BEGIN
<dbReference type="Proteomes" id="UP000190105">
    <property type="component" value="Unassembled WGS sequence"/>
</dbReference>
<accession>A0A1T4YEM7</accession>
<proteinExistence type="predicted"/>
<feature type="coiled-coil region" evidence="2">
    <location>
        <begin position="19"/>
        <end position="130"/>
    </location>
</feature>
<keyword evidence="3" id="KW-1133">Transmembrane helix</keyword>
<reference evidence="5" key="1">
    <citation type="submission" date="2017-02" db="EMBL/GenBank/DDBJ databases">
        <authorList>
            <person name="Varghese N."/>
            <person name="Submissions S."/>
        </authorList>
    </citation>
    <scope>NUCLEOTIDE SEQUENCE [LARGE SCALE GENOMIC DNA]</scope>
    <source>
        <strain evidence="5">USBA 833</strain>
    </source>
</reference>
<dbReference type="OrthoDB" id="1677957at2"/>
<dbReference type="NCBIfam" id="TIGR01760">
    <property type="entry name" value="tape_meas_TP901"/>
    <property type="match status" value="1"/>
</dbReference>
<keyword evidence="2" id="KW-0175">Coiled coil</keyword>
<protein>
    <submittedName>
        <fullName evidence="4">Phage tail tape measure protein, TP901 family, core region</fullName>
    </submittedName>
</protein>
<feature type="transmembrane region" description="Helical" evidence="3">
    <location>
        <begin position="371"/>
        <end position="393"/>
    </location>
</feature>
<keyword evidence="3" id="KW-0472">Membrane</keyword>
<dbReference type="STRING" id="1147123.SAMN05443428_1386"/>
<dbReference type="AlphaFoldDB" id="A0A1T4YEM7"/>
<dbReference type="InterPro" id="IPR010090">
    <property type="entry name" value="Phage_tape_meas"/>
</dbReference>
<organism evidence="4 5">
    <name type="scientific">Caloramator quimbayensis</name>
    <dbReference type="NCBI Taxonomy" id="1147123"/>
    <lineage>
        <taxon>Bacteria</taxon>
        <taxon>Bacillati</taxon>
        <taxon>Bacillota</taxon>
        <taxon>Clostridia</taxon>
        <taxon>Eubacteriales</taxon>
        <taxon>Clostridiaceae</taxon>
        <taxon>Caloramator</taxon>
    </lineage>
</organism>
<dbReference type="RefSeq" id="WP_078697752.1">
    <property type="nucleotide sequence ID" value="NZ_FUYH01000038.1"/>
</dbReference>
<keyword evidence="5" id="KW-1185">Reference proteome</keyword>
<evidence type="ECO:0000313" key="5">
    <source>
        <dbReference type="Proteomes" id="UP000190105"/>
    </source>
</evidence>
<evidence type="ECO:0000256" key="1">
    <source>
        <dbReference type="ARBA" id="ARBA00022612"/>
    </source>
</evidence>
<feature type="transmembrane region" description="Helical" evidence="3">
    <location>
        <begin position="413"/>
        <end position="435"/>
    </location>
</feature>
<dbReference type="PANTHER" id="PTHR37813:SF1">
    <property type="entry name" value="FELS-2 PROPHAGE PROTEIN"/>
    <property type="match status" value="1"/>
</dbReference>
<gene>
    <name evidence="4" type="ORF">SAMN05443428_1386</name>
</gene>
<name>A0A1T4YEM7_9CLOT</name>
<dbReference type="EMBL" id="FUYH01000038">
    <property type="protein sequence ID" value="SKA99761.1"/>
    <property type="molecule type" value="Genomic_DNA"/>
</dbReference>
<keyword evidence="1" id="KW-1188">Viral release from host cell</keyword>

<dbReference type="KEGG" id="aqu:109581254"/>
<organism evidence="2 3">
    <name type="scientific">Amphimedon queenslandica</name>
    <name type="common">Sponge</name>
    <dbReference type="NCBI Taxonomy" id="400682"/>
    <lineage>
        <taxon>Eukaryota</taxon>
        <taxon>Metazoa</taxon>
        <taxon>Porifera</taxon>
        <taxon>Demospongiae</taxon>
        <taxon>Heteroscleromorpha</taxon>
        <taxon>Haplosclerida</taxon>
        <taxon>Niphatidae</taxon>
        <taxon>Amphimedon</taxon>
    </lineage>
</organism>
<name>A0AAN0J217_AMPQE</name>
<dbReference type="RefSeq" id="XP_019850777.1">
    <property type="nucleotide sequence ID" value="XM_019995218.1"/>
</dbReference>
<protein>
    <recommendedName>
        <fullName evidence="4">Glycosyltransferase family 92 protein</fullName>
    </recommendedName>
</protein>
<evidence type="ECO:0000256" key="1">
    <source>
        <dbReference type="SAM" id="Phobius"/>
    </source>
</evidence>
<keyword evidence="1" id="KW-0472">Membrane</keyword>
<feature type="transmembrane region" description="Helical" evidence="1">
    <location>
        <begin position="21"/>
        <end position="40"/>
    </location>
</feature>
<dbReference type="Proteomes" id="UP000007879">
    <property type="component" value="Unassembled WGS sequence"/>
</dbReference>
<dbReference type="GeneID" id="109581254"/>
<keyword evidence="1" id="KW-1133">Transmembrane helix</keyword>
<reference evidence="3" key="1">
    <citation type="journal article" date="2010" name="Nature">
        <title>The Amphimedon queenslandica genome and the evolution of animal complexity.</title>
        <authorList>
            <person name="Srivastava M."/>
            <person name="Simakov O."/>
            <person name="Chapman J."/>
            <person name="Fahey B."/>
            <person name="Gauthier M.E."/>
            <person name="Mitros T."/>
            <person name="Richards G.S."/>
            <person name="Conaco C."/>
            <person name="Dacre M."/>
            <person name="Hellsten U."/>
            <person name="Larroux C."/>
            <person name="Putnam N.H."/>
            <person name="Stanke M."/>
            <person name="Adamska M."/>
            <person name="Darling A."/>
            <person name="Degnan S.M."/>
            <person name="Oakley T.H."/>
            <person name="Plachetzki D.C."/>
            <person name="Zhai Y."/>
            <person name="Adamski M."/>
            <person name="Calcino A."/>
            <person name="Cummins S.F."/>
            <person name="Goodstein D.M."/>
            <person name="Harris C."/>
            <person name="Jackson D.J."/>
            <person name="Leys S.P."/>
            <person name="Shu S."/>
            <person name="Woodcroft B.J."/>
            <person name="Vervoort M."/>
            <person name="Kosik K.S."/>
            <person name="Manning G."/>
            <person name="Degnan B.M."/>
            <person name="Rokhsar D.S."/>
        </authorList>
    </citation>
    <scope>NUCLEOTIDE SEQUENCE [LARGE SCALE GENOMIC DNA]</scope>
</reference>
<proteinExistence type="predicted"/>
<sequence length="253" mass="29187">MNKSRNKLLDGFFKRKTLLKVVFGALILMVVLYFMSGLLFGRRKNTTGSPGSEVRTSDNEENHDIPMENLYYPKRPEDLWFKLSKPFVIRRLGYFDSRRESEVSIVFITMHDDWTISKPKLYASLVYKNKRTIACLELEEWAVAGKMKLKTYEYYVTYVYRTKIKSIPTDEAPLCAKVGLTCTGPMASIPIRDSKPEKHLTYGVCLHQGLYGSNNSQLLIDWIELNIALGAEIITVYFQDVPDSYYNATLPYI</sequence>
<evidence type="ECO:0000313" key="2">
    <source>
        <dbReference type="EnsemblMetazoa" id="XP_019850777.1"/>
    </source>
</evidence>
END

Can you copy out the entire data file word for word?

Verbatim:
<dbReference type="Proteomes" id="UP000190105">
    <property type="component" value="Unassembled WGS sequence"/>
</dbReference>
<accession>A0A1T4YEM7</accession>
<proteinExistence type="predicted"/>
<feature type="coiled-coil region" evidence="2">
    <location>
        <begin position="19"/>
        <end position="130"/>
    </location>
</feature>
<keyword evidence="3" id="KW-1133">Transmembrane helix</keyword>
<reference evidence="5" key="1">
    <citation type="submission" date="2017-02" db="EMBL/GenBank/DDBJ databases">
        <authorList>
            <person name="Varghese N."/>
            <person name="Submissions S."/>
        </authorList>
    </citation>
    <scope>NUCLEOTIDE SEQUENCE [LARGE SCALE GENOMIC DNA]</scope>
    <source>
        <strain evidence="5">USBA 833</strain>
    </source>
</reference>
<dbReference type="OrthoDB" id="1677957at2"/>
<dbReference type="NCBIfam" id="TIGR01760">
    <property type="entry name" value="tape_meas_TP901"/>
    <property type="match status" value="1"/>
</dbReference>
<keyword evidence="2" id="KW-0175">Coiled coil</keyword>
<protein>
    <submittedName>
        <fullName evidence="4">Phage tail tape measure protein, TP901 family, core region</fullName>
    </submittedName>
</protein>
<feature type="transmembrane region" description="Helical" evidence="3">
    <location>
        <begin position="371"/>
        <end position="393"/>
    </location>
</feature>
<keyword evidence="3" id="KW-0472">Membrane</keyword>
<dbReference type="STRING" id="1147123.SAMN05443428_1386"/>
<dbReference type="AlphaFoldDB" id="A0A1T4YEM7"/>
<dbReference type="InterPro" id="IPR010090">
    <property type="entry name" value="Phage_tape_meas"/>
</dbReference>
<organism evidence="4 5">
    <name type="scientific">Caloramator quimbayensis</name>
    <dbReference type="NCBI Taxonomy" id="1147123"/>
    <lineage>
        <taxon>Bacteria</taxon>
        <taxon>Bacillati</taxon>
        <taxon>Bacillota</taxon>
        <taxon>Clostridia</taxon>
        <taxon>Eubacteriales</taxon>
        <taxon>Clostridiaceae</taxon>
        <taxon>Caloramator</taxon>
    </lineage>
</organism>
<dbReference type="RefSeq" id="WP_078697752.1">
    <property type="nucleotide sequence ID" value="NZ_FUYH01000038.1"/>
</dbReference>
<keyword evidence="5" id="KW-1185">Reference proteome</keyword>
<evidence type="ECO:0000313" key="5">
    <source>
        <dbReference type="Proteomes" id="UP000190105"/>
    </source>
</evidence>
<evidence type="ECO:0000256" key="1">
    <source>
        <dbReference type="ARBA" id="ARBA00022612"/>
    </source>
</evidence>
<feature type="transmembrane region" description="Helical" evidence="3">
    <location>
        <begin position="413"/>
        <end position="435"/>
    </location>
</feature>
<dbReference type="PANTHER" id="PTHR37813:SF1">
    <property type="entry name" value="FELS-2 PROPHAGE PROTEIN"/>
    <property type="match status" value="1"/>
</dbReference>
<gene>
    <name evidence="4" type="ORF">SAMN05443428_1386</name>
</gene>
<name>A0A1T4YEM7_9CLOT</name>
<dbReference type="EMBL" id="FUYH01000038">
    <property type="protein sequence ID" value="SKA99761.1"/>
    <property type="molecule type" value="Genomic_DNA"/>
</dbReference>
<keyword evidence="1" id="KW-1188">Viral release from host cell</keyword>

<dbReference type="KEGG" id="aqu:109581254"/>
<organism evidence="2 3">
    <name type="scientific">Amphimedon queenslandica</name>
    <name type="common">Sponge</name>
    <dbReference type="NCBI Taxonomy" id="400682"/>
    <lineage>
        <taxon>Eukaryota</taxon>
        <taxon>Metazoa</taxon>
        <taxon>Porifera</taxon>
        <taxon>Demospongiae</taxon>
        <taxon>Heteroscleromorpha</taxon>
        <taxon>Haplosclerida</taxon>
        <taxon>Niphatidae</taxon>
        <taxon>Amphimedon</taxon>
    </lineage>
</organism>
<name>A0AAN0J217_AMPQE</name>
<dbReference type="RefSeq" id="XP_019850777.1">
    <property type="nucleotide sequence ID" value="XM_019995218.1"/>
</dbReference>
<protein>
    <recommendedName>
        <fullName evidence="4">Glycosyltransferase family 92 protein</fullName>
    </recommendedName>
</protein>
<evidence type="ECO:0000256" key="1">
    <source>
        <dbReference type="SAM" id="Phobius"/>
    </source>
</evidence>
<keyword evidence="1" id="KW-0472">Membrane</keyword>
<feature type="transmembrane region" description="Helical" evidence="1">
    <location>
        <begin position="21"/>
        <end position="40"/>
    </location>
</feature>
<dbReference type="Proteomes" id="UP000007879">
    <property type="component" value="Unassembled WGS sequence"/>
</dbReference>
<dbReference type="GeneID" id="109581254"/>
<keyword evidence="1" id="KW-1133">Transmembrane helix</keyword>
<reference evidence="3" key="1">
    <citation type="journal article" date="2010" name="Nature">
        <title>The Amphimedon queenslandica genome and the evolution of animal complexity.</title>
        <authorList>
            <person name="Srivastava M."/>
            <person name="Simakov O."/>
            <person name="Chapman J."/>
            <person name="Fahey B."/>
            <person name="Gauthier M.E."/>
            <person name="Mitros T."/>
            <person name="Richards G.S."/>
            <person name="Conaco C."/>
            <person name="Dacre M."/>
            <person name="Hellsten U."/>
            <person name="Larroux C."/>
            <person name="Putnam N.H."/>
            <person name="Stanke M."/>
            <person name="Adamska M."/>
            <person name="Darling A."/>
            <person name="Degnan S.M."/>
            <person name="Oakley T.H."/>
            <person name="Plachetzki D.C."/>
            <person name="Zhai Y."/>
            <person name="Adamski M."/>
            <person name="Calcino A."/>
            <person name="Cummins S.F."/>
            <person name="Goodstein D.M."/>
            <person name="Harris C."/>
            <person name="Jackson D.J."/>
            <person name="Leys S.P."/>
            <person name="Shu S."/>
            <person name="Woodcroft B.J."/>
            <person name="Vervoort M."/>
            <person name="Kosik K.S."/>
            <person name="Manning G."/>
            <person name="Degnan B.M."/>
            <person name="Rokhsar D.S."/>
        </authorList>
    </citation>
    <scope>NUCLEOTIDE SEQUENCE [LARGE SCALE GENOMIC DNA]</scope>
</reference>
<proteinExistence type="predicted"/>
<sequence length="253" mass="29187">MNKSRNKLLDGFFKRKTLLKVVFGALILMVVLYFMSGLLFGRRKNTTGSPGSEVRTSDNEENHDIPMENLYYPKRPEDLWFKLSKPFVIRRLGYFDSRRESEVSIVFITMHDDWTISKPKLYASLVYKNKRTIACLELEEWAVAGKMKLKTYEYYVTYVYRTKIKSIPTDEAPLCAKVGLTCTGPMASIPIRDSKPEKHLTYGVCLHQGLYGSNNSQLLIDWIELNIALGAEIITVYFQDVPDSYYNATLPYI</sequence>
<evidence type="ECO:0000313" key="2">
    <source>
        <dbReference type="EnsemblMetazoa" id="XP_019850777.1"/>
    </source>
</evidence>